producing explosives from thin air

I have finished this book and will post two additional passages that interested me, because they taught me something I was previously unaware of. Here is the first passage. A second will follow shortly. I highly recommend reading the entire book, as I was tempted to post more excerpts from it.

During World War One, Germany was placed under blockade and suffered severe shortages of raw materials, in particular saltpetre (potassium nitrate), an essential ingredient in gunpowder and other explosives. the most important saltpetre deposits were in Chile and India; there were none at all in Germany. True, saltpetre could be replaced by ammonia, but that was expensive to produce …. Luckily for the Germans, one of their fellow citizens, a Jewish chemist named Fritz Haber, has discovered in 1908 a process for producing ammonia literally out of thin air. When war broke out, the Germans used Haber’s discovery to commence industrial production of explosives using air as a raw material. Some scholars believe that if it hadn’t been for Haber’s discovery, Germany would have been forced to surrender long before November 1918. The discovery won Haber (who during the war also pioneered the use of poison gas in battle) a Nobel Prize in 1918. In chemistry, not in peace.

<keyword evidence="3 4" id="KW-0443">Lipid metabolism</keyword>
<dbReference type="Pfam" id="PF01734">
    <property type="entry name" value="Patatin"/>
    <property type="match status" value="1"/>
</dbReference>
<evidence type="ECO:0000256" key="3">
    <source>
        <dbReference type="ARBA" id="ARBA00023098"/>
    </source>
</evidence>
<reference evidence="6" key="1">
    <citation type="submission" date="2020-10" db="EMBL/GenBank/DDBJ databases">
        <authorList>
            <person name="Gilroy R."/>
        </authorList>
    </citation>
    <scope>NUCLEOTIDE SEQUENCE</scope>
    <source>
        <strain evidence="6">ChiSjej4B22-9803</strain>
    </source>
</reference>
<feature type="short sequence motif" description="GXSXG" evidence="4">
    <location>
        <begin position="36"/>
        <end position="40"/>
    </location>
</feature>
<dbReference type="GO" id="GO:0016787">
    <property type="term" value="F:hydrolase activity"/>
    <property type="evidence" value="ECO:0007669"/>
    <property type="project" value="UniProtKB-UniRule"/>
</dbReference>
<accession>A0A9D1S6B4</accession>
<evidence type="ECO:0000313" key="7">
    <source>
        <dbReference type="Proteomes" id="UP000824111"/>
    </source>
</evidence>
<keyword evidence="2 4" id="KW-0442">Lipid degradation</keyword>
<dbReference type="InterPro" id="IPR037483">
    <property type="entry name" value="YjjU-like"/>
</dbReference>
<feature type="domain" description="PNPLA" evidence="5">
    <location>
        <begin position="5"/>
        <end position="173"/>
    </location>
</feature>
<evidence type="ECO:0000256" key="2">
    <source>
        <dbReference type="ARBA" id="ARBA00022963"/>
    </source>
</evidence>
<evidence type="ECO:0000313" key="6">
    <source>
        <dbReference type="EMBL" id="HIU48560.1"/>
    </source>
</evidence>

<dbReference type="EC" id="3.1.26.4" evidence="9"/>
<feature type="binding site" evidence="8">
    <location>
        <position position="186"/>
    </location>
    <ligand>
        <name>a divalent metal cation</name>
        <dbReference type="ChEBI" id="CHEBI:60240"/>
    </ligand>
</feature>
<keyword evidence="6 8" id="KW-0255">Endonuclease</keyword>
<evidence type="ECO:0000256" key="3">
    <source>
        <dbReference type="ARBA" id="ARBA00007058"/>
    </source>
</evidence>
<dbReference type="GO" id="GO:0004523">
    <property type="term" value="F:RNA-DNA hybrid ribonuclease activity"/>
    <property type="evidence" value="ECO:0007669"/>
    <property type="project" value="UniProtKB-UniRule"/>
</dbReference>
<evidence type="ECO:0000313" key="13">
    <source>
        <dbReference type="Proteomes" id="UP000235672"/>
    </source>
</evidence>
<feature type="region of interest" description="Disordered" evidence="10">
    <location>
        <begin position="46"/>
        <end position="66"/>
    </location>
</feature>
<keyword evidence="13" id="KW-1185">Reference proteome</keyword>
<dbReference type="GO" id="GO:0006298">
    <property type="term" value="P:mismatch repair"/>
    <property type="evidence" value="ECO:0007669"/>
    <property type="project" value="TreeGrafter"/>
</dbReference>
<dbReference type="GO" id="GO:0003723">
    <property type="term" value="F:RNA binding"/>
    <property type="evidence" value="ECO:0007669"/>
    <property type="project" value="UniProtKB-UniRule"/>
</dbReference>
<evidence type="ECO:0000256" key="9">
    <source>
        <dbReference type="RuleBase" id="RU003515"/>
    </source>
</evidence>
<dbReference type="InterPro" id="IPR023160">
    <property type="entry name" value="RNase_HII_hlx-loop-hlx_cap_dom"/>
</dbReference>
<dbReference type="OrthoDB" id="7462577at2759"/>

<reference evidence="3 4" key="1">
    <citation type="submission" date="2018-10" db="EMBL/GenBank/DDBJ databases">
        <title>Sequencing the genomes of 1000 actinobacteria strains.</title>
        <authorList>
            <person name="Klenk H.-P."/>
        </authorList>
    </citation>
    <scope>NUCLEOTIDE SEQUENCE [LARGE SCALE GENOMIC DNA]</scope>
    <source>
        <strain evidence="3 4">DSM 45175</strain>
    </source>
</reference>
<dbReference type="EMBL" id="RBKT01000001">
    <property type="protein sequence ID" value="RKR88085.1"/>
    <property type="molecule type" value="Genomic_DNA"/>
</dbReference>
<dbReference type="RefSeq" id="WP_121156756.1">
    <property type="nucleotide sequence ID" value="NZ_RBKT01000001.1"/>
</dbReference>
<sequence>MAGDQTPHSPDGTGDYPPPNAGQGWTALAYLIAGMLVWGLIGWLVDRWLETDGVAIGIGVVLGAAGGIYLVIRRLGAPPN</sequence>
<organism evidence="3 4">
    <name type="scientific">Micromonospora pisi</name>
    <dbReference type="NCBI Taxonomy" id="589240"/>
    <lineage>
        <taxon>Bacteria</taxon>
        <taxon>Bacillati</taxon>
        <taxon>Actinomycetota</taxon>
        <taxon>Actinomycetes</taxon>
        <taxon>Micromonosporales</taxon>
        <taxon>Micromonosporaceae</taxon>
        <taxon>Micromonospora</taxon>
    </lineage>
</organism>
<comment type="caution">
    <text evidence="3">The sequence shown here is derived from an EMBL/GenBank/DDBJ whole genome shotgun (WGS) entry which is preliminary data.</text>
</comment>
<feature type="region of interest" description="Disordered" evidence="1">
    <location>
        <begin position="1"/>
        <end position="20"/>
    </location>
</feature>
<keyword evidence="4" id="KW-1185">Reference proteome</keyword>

Yuval Noah Harari, Sapiens: A Brief History of Humankind, (McClelland & Stewart, 2014), pp. 340-341.

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